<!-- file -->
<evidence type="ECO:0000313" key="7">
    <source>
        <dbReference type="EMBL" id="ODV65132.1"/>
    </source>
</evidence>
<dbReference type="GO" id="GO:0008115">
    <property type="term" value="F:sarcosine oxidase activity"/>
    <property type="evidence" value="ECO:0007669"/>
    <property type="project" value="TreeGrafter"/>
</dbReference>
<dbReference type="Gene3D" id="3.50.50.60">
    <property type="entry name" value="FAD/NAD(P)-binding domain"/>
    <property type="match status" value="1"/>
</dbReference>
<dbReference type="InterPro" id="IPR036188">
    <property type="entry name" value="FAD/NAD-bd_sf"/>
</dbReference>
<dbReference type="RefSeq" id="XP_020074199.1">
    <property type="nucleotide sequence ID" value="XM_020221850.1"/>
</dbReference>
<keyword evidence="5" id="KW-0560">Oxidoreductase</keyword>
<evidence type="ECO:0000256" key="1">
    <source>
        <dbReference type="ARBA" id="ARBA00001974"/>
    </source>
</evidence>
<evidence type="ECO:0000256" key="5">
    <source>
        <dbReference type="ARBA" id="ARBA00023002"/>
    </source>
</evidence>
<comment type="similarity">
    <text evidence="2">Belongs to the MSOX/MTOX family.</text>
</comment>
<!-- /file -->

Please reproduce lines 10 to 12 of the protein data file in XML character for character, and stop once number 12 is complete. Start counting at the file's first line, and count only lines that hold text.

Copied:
</dbReference>
<dbReference type="Gene3D" id="3.50.50.60">
    <property type="entry name" value="FAD/NAD(P)-binding domain"/>